Although newly commissioned second lieutenants don’t need to worry about the assignment process for the first few years, it has always been my method to understand the next step of every process. This has been extremely helpful to me while enlisted, but from what I understand of the commissioned side it is crucial. One of my mentors told me that opportunities in the officer corps may come and go without your knowledge if you are aren’t paying attention, and I believe playing your part in your second assignment is one of these opportunities. I have heard more than once that the first 4-6 years of an officer’s career lays the foundation and establishes the overall direction of the career.
On the enlisted side there are sometimes ‘blocks’ you have to check in order to promote to the next grade. One example is the requirement of having a CCAF degree to promote to SMSgt. On the officer side there are not only blocks, but you compete for different opportunities within each block. For example, officers compete for the most prestigious DO or commander positions which may play into how quickly they promote to the appropriate grade. The competition aspect still plays a role in officer PME, but I will expand on this in later posts.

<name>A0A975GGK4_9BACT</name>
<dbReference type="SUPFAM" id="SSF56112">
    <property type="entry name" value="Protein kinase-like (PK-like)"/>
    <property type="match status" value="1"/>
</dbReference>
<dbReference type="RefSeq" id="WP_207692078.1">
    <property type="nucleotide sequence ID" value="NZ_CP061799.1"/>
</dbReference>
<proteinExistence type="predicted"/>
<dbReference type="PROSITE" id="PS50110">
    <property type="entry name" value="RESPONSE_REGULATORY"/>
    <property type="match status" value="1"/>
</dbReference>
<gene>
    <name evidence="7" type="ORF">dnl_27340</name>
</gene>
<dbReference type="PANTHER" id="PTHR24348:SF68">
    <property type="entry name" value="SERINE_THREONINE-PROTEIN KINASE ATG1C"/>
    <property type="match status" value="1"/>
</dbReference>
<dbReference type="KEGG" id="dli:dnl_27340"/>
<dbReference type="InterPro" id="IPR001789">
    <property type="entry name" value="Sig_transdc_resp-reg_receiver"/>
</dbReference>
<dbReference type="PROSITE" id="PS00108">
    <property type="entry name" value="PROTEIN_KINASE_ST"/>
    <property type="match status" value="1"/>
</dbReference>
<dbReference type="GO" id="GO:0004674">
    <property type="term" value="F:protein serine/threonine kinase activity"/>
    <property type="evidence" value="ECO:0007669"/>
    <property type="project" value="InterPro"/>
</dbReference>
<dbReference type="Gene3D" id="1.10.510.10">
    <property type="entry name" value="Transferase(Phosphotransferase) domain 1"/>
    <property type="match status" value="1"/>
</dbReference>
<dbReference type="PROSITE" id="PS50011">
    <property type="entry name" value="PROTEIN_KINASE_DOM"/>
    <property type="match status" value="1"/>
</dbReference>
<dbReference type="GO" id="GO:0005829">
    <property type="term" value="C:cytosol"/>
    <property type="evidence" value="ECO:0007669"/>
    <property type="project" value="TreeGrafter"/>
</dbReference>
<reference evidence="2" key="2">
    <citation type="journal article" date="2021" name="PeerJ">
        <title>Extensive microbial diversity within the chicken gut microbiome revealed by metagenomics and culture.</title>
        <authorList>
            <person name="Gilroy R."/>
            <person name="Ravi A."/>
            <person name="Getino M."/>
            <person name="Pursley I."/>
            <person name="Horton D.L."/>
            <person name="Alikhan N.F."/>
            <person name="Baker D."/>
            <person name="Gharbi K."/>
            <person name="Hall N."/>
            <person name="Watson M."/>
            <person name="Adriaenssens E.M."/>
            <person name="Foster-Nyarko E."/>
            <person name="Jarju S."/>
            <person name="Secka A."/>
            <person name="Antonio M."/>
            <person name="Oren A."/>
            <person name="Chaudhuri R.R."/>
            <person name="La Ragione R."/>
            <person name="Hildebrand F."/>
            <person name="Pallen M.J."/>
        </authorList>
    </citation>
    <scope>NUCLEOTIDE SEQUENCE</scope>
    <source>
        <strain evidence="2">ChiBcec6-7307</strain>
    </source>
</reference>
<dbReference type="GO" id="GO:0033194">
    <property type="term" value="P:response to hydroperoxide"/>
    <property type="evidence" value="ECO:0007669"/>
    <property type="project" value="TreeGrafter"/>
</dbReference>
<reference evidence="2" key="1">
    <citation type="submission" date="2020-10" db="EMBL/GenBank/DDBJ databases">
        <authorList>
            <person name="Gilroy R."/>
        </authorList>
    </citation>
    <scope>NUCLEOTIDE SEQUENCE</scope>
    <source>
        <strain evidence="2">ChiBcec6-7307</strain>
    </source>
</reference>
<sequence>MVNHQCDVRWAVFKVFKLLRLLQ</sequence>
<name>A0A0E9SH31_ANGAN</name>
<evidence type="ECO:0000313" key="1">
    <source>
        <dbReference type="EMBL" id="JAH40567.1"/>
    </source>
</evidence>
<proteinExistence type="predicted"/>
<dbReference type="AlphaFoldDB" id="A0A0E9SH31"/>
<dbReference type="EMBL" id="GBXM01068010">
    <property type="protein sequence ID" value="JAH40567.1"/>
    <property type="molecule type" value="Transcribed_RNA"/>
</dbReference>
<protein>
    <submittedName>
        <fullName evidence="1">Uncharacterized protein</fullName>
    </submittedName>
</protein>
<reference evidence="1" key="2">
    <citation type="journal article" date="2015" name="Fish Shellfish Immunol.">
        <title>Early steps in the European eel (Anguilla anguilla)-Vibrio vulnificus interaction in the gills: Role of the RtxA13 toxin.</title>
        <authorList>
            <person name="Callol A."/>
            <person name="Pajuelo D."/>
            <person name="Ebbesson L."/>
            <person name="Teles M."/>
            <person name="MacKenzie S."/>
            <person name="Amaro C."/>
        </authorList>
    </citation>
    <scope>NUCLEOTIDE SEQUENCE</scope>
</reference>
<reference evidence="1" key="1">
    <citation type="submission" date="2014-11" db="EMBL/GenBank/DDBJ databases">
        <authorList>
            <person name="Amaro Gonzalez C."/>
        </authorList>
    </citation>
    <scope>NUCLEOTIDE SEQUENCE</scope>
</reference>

The 13S career field is much different than other career fields in many ways, but I believe the general assignment process is the same for all AFSCs. As of now new 13S officers are generally expected to do two “ops tours” which means you will be an operator at two different assignments. At each assignment you may have the opportunity to work as an evaluator or instructor after you are an operator, but you will generally learn a new “weapon system” at your next assignment as an operator. I have my own opinion on what types of ops tours are most beneficial for my situation but I will save that for another post as well. This is related to the “depth vs. breadth” discussion you may hear about in the 13S career field.